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Current treatment options for primary immune thrombocytopenia.

Authors
  • Salama, Abdulgabar
Type
Published Article
Journal
Expert Review of Hematology
Publisher
Informa UK (Taylor & Francis)
Publication Date
Feb 01, 2011
Volume
4
Issue
1
Pages
107–118
Identifiers
DOI: 10.1586/ehm.10.76
PMID: 21322783
Source
Medline
License
Unknown

Abstract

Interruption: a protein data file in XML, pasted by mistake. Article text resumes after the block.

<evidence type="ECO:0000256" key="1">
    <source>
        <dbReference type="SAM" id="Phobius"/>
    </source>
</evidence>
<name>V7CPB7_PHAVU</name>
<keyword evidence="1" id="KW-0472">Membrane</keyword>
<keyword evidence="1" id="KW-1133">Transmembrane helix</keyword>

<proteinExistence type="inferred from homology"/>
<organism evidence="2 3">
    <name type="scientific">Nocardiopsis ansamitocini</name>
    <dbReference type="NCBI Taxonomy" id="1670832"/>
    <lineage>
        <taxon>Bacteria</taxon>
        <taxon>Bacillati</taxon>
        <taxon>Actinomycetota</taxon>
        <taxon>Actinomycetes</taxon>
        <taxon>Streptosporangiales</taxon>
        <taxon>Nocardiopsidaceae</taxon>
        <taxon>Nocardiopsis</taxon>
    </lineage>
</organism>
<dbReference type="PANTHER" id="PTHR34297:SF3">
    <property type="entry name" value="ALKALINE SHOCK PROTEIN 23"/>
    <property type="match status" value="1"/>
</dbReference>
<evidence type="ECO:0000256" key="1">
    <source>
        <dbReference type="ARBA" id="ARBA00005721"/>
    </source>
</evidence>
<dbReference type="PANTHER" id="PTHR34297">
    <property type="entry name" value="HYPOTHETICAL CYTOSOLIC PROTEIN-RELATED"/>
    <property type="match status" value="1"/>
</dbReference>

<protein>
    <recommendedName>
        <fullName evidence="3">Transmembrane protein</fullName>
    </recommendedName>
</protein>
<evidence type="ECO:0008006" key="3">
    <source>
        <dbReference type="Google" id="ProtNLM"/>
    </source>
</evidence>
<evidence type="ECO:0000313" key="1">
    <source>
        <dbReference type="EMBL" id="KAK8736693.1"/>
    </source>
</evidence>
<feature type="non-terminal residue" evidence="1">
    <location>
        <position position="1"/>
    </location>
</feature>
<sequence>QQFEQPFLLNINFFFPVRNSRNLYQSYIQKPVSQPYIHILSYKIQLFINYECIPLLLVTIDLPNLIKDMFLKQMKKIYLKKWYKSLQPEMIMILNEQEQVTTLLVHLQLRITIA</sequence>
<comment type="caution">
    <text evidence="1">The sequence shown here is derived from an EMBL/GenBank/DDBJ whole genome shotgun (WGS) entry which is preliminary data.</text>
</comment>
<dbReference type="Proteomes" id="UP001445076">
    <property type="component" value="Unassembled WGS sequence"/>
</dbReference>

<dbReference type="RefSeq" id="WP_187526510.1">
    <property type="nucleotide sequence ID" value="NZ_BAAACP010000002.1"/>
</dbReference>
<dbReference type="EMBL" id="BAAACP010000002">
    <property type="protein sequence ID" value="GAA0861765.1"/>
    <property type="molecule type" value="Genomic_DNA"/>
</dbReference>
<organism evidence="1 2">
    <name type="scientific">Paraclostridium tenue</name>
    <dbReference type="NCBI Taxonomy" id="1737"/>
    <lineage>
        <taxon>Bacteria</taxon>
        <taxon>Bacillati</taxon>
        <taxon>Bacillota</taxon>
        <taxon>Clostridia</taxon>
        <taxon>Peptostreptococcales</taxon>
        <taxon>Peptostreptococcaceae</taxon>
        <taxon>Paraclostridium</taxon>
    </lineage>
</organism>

Traditional treatment of primary (idiopathic) immune thrombocytopenia (ITP) predominantly consists of immune suppression and/or modulation. In addition, many treated patients develop severe adverse effects, and approximately a third of patients do not respond. Two of the newly developed thrombopoietin-receptor agonists, romiplostim and eltrombopag, are now available for the treatment of ITP. Both drugs have been shown to increase the production of platelets in a dose-dependent manner, and to compensate, at least partly, for thrombocytopenia in the majority of ITP patients. The reported adverse effects are predominantly mild, although serious and long-term side effects cannot be excluded. Nevertheless, these drugs are increasingly used in the treatment of patients with thrombocytopenias. Thrombopoietin-receptor agonists do not appear to stop either the production of autoantibodies or the accelerated platelet destruction observed in ITP. Thus, the need for a specific therapy is essential, and the ultimate solution is to clarify and halt the mechanism(s) that lead to the development of ITP.

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